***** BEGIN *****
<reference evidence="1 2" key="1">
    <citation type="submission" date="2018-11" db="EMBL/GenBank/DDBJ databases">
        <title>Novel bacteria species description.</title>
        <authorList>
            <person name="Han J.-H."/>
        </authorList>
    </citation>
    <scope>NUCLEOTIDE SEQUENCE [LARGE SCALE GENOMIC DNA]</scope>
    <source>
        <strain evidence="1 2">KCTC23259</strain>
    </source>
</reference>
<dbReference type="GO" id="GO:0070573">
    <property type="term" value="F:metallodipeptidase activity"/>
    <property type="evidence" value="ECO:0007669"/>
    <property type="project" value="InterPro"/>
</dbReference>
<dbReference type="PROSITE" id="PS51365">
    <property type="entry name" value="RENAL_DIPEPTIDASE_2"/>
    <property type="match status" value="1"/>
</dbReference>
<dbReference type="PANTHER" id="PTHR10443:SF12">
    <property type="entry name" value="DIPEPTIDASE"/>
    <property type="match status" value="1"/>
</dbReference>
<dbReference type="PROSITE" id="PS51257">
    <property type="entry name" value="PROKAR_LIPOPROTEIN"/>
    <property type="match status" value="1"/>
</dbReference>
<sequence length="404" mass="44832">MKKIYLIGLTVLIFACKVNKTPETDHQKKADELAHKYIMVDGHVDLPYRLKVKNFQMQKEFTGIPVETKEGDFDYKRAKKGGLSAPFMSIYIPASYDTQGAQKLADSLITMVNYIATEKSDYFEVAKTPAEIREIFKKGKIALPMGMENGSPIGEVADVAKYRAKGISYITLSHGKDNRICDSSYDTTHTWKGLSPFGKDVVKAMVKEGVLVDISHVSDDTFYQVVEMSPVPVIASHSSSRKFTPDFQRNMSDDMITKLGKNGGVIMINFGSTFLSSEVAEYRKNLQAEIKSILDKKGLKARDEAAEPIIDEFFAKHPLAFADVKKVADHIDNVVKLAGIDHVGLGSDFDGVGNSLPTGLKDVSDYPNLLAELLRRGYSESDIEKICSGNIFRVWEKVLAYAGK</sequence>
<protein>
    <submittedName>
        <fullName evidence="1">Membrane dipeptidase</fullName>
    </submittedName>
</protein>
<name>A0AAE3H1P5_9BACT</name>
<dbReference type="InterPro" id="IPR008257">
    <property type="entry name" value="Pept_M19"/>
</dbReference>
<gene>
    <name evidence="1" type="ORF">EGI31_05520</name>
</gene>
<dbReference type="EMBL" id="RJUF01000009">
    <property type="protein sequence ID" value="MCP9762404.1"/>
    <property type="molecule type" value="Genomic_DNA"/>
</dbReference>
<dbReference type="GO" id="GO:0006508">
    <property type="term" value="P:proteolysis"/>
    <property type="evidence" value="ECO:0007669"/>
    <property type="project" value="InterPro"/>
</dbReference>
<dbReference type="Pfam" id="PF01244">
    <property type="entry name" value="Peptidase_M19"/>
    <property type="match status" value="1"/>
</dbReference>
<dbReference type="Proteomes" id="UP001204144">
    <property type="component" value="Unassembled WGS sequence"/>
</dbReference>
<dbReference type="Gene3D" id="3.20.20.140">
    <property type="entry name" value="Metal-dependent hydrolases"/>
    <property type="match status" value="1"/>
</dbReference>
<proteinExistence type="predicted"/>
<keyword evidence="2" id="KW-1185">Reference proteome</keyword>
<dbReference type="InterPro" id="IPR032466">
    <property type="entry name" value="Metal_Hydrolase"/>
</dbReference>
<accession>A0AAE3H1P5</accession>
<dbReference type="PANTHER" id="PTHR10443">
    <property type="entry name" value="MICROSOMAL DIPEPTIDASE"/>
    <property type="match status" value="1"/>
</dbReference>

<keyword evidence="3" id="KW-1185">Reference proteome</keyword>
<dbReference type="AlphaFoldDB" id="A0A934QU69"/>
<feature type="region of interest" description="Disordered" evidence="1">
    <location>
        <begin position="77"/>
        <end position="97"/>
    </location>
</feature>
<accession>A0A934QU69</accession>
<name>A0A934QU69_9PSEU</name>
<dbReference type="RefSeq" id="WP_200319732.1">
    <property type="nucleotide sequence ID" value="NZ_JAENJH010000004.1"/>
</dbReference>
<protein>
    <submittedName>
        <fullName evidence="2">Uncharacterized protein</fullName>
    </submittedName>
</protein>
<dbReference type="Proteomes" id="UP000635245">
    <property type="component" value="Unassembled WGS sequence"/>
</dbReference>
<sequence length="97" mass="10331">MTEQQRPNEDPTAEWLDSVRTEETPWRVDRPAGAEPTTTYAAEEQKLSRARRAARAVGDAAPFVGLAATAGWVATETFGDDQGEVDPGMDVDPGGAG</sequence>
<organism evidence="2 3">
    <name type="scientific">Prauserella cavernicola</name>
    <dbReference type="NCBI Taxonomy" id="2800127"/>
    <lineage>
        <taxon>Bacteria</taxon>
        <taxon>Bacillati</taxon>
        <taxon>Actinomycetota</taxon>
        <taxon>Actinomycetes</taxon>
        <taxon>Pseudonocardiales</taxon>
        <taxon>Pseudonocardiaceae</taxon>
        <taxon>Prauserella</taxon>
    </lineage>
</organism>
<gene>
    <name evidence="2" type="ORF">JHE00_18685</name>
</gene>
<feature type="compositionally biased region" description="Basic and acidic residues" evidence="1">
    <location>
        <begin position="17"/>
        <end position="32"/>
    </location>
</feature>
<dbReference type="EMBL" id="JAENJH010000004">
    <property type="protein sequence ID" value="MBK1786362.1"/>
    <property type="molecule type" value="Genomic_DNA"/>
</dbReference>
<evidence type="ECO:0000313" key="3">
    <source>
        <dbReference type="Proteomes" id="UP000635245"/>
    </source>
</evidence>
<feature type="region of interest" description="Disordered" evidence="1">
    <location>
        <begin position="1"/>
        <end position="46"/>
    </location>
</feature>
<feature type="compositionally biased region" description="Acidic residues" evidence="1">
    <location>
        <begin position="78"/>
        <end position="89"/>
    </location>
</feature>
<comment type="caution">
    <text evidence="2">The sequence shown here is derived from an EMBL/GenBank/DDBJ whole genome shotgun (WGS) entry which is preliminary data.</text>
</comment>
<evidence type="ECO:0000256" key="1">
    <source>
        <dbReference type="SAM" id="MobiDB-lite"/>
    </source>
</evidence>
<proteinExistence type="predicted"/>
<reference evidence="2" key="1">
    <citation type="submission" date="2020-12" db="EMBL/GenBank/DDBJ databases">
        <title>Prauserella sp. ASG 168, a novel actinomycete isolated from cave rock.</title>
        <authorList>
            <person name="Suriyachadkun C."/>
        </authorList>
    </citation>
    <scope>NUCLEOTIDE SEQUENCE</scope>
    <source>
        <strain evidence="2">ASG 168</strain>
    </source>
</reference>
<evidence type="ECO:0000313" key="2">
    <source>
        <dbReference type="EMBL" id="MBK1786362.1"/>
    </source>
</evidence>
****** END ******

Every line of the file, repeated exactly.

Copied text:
<reference evidence="1 2" key="1">
    <citation type="submission" date="2018-11" db="EMBL/GenBank/DDBJ databases">
        <title>Novel bacteria species description.</title>
        <authorList>
            <person name="Han J.-H."/>
        </authorList>
    </citation>
    <scope>NUCLEOTIDE SEQUENCE [LARGE SCALE GENOMIC DNA]</scope>
    <source>
        <strain evidence="1 2">KCTC23259</strain>
    </source>
</reference>
<dbReference type="GO" id="GO:0070573">
    <property type="term" value="F:metallodipeptidase activity"/>
    <property type="evidence" value="ECO:0007669"/>
    <property type="project" value="InterPro"/>
</dbReference>
<dbReference type="PROSITE" id="PS51365">
    <property type="entry name" value="RENAL_DIPEPTIDASE_2"/>
    <property type="match status" value="1"/>
</dbReference>
<dbReference type="PANTHER" id="PTHR10443:SF12">
    <property type="entry name" value="DIPEPTIDASE"/>
    <property type="match status" value="1"/>
</dbReference>
<dbReference type="PROSITE" id="PS51257">
    <property type="entry name" value="PROKAR_LIPOPROTEIN"/>
    <property type="match status" value="1"/>
</dbReference>
<sequence length="404" mass="44832">MKKIYLIGLTVLIFACKVNKTPETDHQKKADELAHKYIMVDGHVDLPYRLKVKNFQMQKEFTGIPVETKEGDFDYKRAKKGGLSAPFMSIYIPASYDTQGAQKLADSLITMVNYIATEKSDYFEVAKTPAEIREIFKKGKIALPMGMENGSPIGEVADVAKYRAKGISYITLSHGKDNRICDSSYDTTHTWKGLSPFGKDVVKAMVKEGVLVDISHVSDDTFYQVVEMSPVPVIASHSSSRKFTPDFQRNMSDDMITKLGKNGGVIMINFGSTFLSSEVAEYRKNLQAEIKSILDKKGLKARDEAAEPIIDEFFAKHPLAFADVKKVADHIDNVVKLAGIDHVGLGSDFDGVGNSLPTGLKDVSDYPNLLAELLRRGYSESDIEKICSGNIFRVWEKVLAYAGK</sequence>
<protein>
    <submittedName>
        <fullName evidence="1">Membrane dipeptidase</fullName>
    </submittedName>
</protein>
<name>A0AAE3H1P5_9BACT</name>
<dbReference type="InterPro" id="IPR008257">
    <property type="entry name" value="Pept_M19"/>
</dbReference>
<gene>
    <name evidence="1" type="ORF">EGI31_05520</name>
</gene>
<dbReference type="EMBL" id="RJUF01000009">
    <property type="protein sequence ID" value="MCP9762404.1"/>
    <property type="molecule type" value="Genomic_DNA"/>
</dbReference>
<dbReference type="GO" id="GO:0006508">
    <property type="term" value="P:proteolysis"/>
    <property type="evidence" value="ECO:0007669"/>
    <property type="project" value="InterPro"/>
</dbReference>
<dbReference type="Pfam" id="PF01244">
    <property type="entry name" value="Peptidase_M19"/>
    <property type="match status" value="1"/>
</dbReference>
<dbReference type="Proteomes" id="UP001204144">
    <property type="component" value="Unassembled WGS sequence"/>
</dbReference>
<dbReference type="Gene3D" id="3.20.20.140">
    <property type="entry name" value="Metal-dependent hydrolases"/>
    <property type="match status" value="1"/>
</dbReference>
<proteinExistence type="predicted"/>
<keyword evidence="2" id="KW-1185">Reference proteome</keyword>
<dbReference type="InterPro" id="IPR032466">
    <property type="entry name" value="Metal_Hydrolase"/>
</dbReference>
<accession>A0AAE3H1P5</accession>
<dbReference type="PANTHER" id="PTHR10443">
    <property type="entry name" value="MICROSOMAL DIPEPTIDASE"/>
    <property type="match status" value="1"/>
</dbReference>

<keyword evidence="3" id="KW-1185">Reference proteome</keyword>
<dbReference type="AlphaFoldDB" id="A0A934QU69"/>
<feature type="region of interest" description="Disordered" evidence="1">
    <location>
        <begin position="77"/>
        <end position="97"/>
    </location>
</feature>
<accession>A0A934QU69</accession>
<name>A0A934QU69_9PSEU</name>
<dbReference type="RefSeq" id="WP_200319732.1">
    <property type="nucleotide sequence ID" value="NZ_JAENJH010000004.1"/>
</dbReference>
<protein>
    <submittedName>
        <fullName evidence="2">Uncharacterized protein</fullName>
    </submittedName>
</protein>
<dbReference type="Proteomes" id="UP000635245">
    <property type="component" value="Unassembled WGS sequence"/>
</dbReference>
<sequence length="97" mass="10331">MTEQQRPNEDPTAEWLDSVRTEETPWRVDRPAGAEPTTTYAAEEQKLSRARRAARAVGDAAPFVGLAATAGWVATETFGDDQGEVDPGMDVDPGGAG</sequence>
<organism evidence="2 3">
    <name type="scientific">Prauserella cavernicola</name>
    <dbReference type="NCBI Taxonomy" id="2800127"/>
    <lineage>
        <taxon>Bacteria</taxon>
        <taxon>Bacillati</taxon>
        <taxon>Actinomycetota</taxon>
        <taxon>Actinomycetes</taxon>
        <taxon>Pseudonocardiales</taxon>
        <taxon>Pseudonocardiaceae</taxon>
        <taxon>Prauserella</taxon>
    </lineage>
</organism>
<gene>
    <name evidence="2" type="ORF">JHE00_18685</name>
</gene>
<feature type="compositionally biased region" description="Basic and acidic residues" evidence="1">
    <location>
        <begin position="17"/>
        <end position="32"/>
    </location>
</feature>
<dbReference type="EMBL" id="JAENJH010000004">
    <property type="protein sequence ID" value="MBK1786362.1"/>
    <property type="molecule type" value="Genomic_DNA"/>
</dbReference>
<evidence type="ECO:0000313" key="3">
    <source>
        <dbReference type="Proteomes" id="UP000635245"/>
    </source>
</evidence>
<feature type="region of interest" description="Disordered" evidence="1">
    <location>
        <begin position="1"/>
        <end position="46"/>
    </location>
</feature>
<feature type="compositionally biased region" description="Acidic residues" evidence="1">
    <location>
        <begin position="78"/>
        <end position="89"/>
    </location>
</feature>
<comment type="caution">
    <text evidence="2">The sequence shown here is derived from an EMBL/GenBank/DDBJ whole genome shotgun (WGS) entry which is preliminary data.</text>
</comment>
<evidence type="ECO:0000256" key="1">
    <source>
        <dbReference type="SAM" id="MobiDB-lite"/>
    </source>
</evidence>
<proteinExistence type="predicted"/>
<reference evidence="2" key="1">
    <citation type="submission" date="2020-12" db="EMBL/GenBank/DDBJ databases">
        <title>Prauserella sp. ASG 168, a novel actinomycete isolated from cave rock.</title>
        <authorList>
            <person name="Suriyachadkun C."/>
        </authorList>
    </citation>
    <scope>NUCLEOTIDE SEQUENCE</scope>
    <source>
        <strain evidence="2">ASG 168</strain>
    </source>
</reference>
<evidence type="ECO:0000313" key="2">
    <source>
        <dbReference type="EMBL" id="MBK1786362.1"/>
    </source>
</evidence>